From the get-go, I was struggling to understand exactly what the Breeds were, how they came to be, and why so much of the world seemed to dislike them. Because of that, some of the plot elements lacked suspense because I couldn't understand why they were happening. Not having a good sense of what the Breeds are also made it difficult to understand the mating process, and why elements of the process happened as they did. It just seemed that the more I read, the more confused I became, and as a reader that's pretty frustrating.
The concept for the Breeds seems an interesting one; I've always been a sucker for genetic manipulation and seeing how human and animal elements are fused to create something new is always interesting to me. (Not to mention how people react to those sorts of things being done.) I just wish I had more background information so that I could really enjoy the way that the concept was put together.
Ms. Leigh's writing style is also probably not for everyone. If you're a reader that prefers leaner prose, then you might want to look elsewhere. It's not a negative for me, it's just not a writing style that I read particularly often. With that being said, as soon as I got into the flow of the book I stopped noticing it. What I did notice in a few places was a tendency to first show the reader how the character was feeling, and then follow that with a point blank telling of said feelings. That was a bit off-putting.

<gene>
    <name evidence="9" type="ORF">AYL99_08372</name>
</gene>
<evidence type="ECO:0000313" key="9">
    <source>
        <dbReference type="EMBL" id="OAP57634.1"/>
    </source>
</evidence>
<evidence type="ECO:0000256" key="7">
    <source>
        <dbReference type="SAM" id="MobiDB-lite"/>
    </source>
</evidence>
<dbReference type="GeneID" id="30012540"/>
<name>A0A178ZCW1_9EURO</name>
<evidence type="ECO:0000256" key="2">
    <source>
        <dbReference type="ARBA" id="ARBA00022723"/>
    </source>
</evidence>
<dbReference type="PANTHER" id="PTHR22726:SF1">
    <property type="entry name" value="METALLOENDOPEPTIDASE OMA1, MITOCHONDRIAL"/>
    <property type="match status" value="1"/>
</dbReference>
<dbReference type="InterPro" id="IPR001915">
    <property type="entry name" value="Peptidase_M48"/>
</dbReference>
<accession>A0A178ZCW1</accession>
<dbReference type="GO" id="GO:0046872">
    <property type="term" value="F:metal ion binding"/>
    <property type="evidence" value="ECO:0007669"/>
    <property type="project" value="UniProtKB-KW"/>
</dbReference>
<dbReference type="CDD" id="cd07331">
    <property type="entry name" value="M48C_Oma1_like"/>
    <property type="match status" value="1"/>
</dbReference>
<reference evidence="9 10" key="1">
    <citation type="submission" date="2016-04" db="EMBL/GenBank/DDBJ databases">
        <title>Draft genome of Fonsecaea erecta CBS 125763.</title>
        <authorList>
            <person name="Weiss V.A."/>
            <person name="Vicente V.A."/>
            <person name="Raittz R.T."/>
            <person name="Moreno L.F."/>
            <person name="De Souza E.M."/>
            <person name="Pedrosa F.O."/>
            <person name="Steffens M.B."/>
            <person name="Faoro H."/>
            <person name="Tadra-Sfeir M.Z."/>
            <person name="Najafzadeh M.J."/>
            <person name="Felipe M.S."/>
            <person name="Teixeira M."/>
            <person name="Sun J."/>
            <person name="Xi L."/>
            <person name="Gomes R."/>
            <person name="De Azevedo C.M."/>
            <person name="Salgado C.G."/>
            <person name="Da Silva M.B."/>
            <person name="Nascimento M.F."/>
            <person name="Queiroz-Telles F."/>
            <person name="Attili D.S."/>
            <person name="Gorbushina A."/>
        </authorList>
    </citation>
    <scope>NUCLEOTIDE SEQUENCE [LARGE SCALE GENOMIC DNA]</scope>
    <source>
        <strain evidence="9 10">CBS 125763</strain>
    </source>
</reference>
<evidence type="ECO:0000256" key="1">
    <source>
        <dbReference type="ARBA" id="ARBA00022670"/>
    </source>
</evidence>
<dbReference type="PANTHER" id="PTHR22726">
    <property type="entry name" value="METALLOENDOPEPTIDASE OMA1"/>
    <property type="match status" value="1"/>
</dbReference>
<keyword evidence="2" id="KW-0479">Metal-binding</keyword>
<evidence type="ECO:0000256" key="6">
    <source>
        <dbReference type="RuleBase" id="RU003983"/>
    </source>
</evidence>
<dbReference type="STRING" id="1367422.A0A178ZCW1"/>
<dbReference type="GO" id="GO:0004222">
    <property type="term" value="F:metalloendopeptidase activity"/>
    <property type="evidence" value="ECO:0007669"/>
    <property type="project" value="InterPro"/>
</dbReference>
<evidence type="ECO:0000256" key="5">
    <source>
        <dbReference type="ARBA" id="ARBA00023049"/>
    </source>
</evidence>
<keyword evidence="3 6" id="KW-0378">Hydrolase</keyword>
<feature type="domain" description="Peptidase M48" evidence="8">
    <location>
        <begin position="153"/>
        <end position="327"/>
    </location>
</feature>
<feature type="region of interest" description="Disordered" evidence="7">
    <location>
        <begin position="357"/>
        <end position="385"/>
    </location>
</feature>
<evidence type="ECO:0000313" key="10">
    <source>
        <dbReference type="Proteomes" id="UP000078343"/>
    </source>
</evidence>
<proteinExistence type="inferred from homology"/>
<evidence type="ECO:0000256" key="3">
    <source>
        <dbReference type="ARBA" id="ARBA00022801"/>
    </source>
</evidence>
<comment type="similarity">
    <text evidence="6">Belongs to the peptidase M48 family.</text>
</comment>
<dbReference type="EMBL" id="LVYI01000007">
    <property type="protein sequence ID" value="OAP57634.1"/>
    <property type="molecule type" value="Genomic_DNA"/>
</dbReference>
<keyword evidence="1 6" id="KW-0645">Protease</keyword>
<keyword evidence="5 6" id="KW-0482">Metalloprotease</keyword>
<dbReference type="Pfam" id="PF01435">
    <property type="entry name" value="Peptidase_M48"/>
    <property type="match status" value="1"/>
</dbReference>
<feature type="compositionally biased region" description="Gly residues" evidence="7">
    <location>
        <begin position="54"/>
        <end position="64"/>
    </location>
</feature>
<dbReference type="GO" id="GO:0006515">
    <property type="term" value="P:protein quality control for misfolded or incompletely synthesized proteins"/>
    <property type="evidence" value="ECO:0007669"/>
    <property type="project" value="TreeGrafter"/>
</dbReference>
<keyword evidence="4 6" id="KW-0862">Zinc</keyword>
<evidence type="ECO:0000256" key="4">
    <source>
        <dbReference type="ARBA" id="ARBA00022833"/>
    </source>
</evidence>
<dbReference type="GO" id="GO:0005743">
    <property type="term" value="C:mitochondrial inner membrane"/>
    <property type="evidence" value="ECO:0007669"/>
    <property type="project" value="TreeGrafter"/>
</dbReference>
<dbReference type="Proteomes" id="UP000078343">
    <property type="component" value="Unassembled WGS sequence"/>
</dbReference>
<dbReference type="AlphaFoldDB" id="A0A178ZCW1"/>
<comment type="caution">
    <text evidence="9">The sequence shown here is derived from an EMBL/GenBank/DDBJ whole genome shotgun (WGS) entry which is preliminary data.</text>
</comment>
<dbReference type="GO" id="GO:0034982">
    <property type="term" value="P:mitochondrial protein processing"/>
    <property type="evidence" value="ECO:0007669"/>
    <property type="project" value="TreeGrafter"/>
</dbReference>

I also had trouble at times with the characters and their behavior. I couldn't help but feel that Micah could solve some of her problems by sitting down and talking about them, instead of avoiding people. Some of the conflict would have seemed less gratuitous that way. Navarro could also learn to talk out conflict, but what irritated me the most was an incident where he basically threatens someone trying to help him. What really floored me was the text that follows that incident, where it seems that an attempt is made to justify his actions. (Pointing out that someone has been traumatized does not qualify as a reason to threaten them, in my opinion.)
While I found the concept of this book interesting, trying to understand the basic background of the story with little to no explanation was absolutely frustrating, and I know that the lack of context colored how I saw the book. If the concept of the series looks like something that you might be interested in, I would highly recommend starting at the beginning so that you'll be able to catch all of the threads and undercurrents in this book.(less)